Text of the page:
Greenpeace objevila na Islandu skládku velrybího masa
Revealed: Icelandic whale in storage, landfill
24 January 2007
Reykjavik, Iceland — In Iceland we have discovered an unprecedented amount of the whale meat from the recent hunt has not been used. Even whaling captain Sigurður Njálsson has said the meat is unfit for domestic consumption. 200 tonnes of the meat is in storage with a further 179 tonnes of entrails buried at a landfill site. But despite demand for whale meat plummeting, Japan and Iceland continue to hunt whales. An icy landfill site has been used to dump a vast proportion of the fin whale remains. Underneath the snowy floor around 179 tonnes of bones and entrails have been left to rot. Around 200 tonnes of meat and blubber - a vast proportion of the total yield - are sitting elsewhere in storage waiting to be tested for chemical contamination.
“Iceland claims their commercial whaling is sustainable – but how can they justify it when they are hunting endangered species, without domestic demand, and an over-supply of whale products in Japan?” said Greenpeace Nordic Oceans campaigner, Frode Pleym. “Both Iceland and Japan continue to whale in the face of domestic and international opposition, even though there is no scientific, economic or environmental justification for it,” added Pleym.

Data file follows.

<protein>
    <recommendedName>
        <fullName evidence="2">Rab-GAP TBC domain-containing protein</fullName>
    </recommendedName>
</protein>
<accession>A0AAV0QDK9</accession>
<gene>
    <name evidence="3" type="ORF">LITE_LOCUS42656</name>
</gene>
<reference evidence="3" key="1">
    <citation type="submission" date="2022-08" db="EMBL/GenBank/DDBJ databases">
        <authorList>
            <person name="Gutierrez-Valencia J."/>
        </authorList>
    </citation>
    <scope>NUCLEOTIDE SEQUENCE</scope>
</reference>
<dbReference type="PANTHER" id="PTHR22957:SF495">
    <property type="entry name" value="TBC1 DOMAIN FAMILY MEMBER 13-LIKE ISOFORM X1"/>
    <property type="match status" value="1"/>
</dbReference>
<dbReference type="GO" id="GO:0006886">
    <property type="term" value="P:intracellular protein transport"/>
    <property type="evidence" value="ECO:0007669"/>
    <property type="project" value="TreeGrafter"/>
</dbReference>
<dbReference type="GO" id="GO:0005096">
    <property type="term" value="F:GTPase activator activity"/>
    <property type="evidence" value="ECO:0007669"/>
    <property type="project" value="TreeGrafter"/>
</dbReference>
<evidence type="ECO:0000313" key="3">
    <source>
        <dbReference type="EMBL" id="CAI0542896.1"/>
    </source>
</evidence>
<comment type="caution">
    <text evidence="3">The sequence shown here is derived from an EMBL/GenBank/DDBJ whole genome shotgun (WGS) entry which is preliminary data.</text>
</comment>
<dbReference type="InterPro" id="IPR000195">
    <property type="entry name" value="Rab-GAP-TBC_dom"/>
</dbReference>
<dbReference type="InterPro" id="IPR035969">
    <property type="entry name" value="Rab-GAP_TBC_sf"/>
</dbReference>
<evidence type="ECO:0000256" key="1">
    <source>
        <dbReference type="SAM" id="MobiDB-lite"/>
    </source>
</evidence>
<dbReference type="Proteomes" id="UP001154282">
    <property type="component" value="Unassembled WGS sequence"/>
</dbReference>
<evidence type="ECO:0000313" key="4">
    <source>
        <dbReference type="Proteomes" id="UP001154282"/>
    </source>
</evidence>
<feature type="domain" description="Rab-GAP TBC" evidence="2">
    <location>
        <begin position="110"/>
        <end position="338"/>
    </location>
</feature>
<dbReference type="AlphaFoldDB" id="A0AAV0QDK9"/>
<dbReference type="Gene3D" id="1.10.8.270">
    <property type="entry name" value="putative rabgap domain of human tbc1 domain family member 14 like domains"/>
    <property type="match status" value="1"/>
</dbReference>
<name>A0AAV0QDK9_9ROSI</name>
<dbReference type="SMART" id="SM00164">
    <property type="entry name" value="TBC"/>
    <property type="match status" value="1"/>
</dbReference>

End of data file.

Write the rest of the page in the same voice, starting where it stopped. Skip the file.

Dumping site for 179 tonnes of whale entrails in Iceland.
The Icelandic meat and blubber in storage is intended for export to Japan, despite the fact that Japan already has 4962 tonnes of whale meat stockpiled (as of October 2006) according to the Japanese Ministry of Agriculture, Foresty and Fisheries.
Last year, 5500 tons of whale meat was supplied to the Japanese market. This includes whale meat which does not get eaten and is simply thrown away because it didn't sell. Even if we generously assume all of the meat was in fact eaten, that is only about 46g of whale meat per person , as opposed to 5.6kg of beef, 12.1kg of pork, and 10.5kg of chicken.
“It is no surprise that there are massive stockpiles of whale meat, when a recent survey
shows that 95 pecent of Japanese people never or have rarely eaten whale meat. It is time for all governments to make a commitment to the whales and not an outdated, unwanted and pointless industry,” said Greenpeace Japan's campaign director, Junichi Sato.
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